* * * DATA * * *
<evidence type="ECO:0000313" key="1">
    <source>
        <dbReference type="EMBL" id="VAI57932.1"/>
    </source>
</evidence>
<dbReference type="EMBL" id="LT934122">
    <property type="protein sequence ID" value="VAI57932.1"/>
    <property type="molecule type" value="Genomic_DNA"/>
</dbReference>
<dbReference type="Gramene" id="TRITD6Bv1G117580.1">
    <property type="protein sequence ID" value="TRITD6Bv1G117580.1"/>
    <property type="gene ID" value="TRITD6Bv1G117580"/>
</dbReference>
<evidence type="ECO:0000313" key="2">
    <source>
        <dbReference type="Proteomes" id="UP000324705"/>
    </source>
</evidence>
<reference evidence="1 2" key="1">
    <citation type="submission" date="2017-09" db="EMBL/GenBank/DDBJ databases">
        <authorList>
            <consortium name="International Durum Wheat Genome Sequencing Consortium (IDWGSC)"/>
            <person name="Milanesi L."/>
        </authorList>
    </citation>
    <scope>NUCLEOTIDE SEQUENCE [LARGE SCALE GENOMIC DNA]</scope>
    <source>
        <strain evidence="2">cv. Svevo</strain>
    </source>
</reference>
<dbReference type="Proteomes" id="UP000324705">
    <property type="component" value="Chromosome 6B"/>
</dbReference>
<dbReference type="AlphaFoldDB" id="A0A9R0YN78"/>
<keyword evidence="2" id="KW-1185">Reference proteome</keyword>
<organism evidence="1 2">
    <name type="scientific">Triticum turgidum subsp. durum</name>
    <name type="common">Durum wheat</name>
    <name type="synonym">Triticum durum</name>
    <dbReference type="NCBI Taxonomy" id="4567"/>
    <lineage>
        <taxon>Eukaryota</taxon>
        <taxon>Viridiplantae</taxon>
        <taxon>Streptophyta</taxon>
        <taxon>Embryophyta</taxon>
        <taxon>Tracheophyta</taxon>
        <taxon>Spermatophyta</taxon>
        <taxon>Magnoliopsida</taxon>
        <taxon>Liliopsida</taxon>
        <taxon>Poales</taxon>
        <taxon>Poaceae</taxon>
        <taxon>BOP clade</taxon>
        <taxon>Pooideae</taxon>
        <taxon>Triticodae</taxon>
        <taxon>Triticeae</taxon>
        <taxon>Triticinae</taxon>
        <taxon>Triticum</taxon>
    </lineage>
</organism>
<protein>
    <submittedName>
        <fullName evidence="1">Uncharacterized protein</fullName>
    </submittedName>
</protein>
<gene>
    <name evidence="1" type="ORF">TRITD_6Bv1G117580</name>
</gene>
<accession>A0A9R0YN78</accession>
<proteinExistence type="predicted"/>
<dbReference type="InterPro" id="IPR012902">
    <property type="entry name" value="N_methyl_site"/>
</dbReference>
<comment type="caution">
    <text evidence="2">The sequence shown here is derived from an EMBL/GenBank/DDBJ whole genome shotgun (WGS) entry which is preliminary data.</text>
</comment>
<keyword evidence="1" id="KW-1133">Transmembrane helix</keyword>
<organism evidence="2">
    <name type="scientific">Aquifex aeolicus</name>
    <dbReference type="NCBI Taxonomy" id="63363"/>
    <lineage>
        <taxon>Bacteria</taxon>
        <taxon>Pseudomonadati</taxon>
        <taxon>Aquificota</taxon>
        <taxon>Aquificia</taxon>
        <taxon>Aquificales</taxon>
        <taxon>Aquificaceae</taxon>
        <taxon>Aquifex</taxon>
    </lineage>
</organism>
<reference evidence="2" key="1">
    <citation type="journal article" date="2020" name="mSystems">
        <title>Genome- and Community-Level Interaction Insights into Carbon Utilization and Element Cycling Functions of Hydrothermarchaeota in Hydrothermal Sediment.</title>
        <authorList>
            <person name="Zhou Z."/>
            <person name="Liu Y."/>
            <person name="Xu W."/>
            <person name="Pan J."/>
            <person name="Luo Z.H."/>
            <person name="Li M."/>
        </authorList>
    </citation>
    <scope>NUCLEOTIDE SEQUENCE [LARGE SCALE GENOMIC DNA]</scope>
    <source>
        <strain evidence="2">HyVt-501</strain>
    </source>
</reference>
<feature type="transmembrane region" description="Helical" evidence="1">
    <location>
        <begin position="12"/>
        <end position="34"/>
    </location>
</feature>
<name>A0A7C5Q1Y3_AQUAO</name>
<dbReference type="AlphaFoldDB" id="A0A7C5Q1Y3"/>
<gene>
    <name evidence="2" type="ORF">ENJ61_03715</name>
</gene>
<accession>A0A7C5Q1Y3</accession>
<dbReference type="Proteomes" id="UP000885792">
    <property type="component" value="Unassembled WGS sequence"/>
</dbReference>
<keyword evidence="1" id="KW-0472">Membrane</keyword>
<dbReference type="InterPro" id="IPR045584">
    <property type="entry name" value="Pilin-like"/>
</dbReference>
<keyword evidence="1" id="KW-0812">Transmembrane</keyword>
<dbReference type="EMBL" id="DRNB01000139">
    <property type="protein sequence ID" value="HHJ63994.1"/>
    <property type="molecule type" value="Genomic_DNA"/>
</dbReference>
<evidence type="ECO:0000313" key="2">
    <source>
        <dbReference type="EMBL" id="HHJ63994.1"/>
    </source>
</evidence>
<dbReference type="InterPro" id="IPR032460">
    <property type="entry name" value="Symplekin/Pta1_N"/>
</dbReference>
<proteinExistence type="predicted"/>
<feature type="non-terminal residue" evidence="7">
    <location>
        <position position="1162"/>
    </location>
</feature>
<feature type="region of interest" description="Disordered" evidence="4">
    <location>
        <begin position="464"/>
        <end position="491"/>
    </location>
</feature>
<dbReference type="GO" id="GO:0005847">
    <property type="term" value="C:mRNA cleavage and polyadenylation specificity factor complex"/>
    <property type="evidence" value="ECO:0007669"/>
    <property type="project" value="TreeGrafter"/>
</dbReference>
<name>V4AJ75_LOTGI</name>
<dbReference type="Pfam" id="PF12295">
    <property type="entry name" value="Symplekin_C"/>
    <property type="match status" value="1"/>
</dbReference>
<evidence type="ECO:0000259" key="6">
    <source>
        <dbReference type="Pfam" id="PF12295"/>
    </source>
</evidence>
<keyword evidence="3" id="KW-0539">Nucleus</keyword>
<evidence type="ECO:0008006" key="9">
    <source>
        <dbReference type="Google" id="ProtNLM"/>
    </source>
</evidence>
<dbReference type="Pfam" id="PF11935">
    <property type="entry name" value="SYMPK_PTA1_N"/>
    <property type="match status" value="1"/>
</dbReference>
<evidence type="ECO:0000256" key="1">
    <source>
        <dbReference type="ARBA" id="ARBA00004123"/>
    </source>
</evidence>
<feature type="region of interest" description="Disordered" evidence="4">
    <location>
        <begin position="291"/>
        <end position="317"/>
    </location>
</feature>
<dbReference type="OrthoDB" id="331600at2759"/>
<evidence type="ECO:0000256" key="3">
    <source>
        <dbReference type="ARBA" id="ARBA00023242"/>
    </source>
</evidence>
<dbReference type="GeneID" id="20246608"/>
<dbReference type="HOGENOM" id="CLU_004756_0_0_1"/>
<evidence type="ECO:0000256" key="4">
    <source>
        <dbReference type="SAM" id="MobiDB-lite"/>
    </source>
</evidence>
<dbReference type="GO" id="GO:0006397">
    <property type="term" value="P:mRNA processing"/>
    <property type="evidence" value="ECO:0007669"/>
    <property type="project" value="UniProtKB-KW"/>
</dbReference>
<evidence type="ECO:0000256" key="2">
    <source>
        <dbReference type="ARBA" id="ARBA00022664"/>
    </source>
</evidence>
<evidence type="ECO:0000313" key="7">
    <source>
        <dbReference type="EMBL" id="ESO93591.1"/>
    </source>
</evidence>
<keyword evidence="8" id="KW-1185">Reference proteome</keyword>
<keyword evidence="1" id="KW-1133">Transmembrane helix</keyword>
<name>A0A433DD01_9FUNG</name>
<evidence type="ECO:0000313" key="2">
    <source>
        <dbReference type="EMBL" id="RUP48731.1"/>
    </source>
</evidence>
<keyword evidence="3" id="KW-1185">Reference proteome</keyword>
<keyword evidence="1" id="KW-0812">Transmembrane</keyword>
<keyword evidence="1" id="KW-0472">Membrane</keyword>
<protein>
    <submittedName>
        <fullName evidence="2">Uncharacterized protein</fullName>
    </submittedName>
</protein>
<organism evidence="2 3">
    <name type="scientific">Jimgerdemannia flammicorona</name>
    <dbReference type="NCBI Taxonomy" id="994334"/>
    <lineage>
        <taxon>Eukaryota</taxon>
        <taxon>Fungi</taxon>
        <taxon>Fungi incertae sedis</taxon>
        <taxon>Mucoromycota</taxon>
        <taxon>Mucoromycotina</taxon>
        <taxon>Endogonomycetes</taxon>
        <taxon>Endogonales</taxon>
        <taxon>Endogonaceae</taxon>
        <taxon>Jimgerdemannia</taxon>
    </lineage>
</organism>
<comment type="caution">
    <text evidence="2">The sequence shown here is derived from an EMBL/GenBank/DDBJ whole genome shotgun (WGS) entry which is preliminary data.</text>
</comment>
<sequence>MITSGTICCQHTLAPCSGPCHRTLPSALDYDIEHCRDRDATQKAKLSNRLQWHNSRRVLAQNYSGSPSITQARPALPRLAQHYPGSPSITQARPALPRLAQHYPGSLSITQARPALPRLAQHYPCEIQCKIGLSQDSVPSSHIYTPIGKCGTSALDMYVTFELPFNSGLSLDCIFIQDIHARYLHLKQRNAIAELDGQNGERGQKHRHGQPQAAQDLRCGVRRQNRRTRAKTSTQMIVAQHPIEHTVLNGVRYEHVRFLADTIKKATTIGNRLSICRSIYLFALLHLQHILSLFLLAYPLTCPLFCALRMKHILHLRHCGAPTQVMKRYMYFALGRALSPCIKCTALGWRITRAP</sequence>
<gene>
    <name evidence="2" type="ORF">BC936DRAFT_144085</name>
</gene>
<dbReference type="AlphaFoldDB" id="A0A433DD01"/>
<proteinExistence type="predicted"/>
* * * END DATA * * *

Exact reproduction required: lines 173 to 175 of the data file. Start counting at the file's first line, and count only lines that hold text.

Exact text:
    <property type="entry name" value="SYMPK_PTA1_N"/>
    <property type="match status" value="1"/>
</dbReference>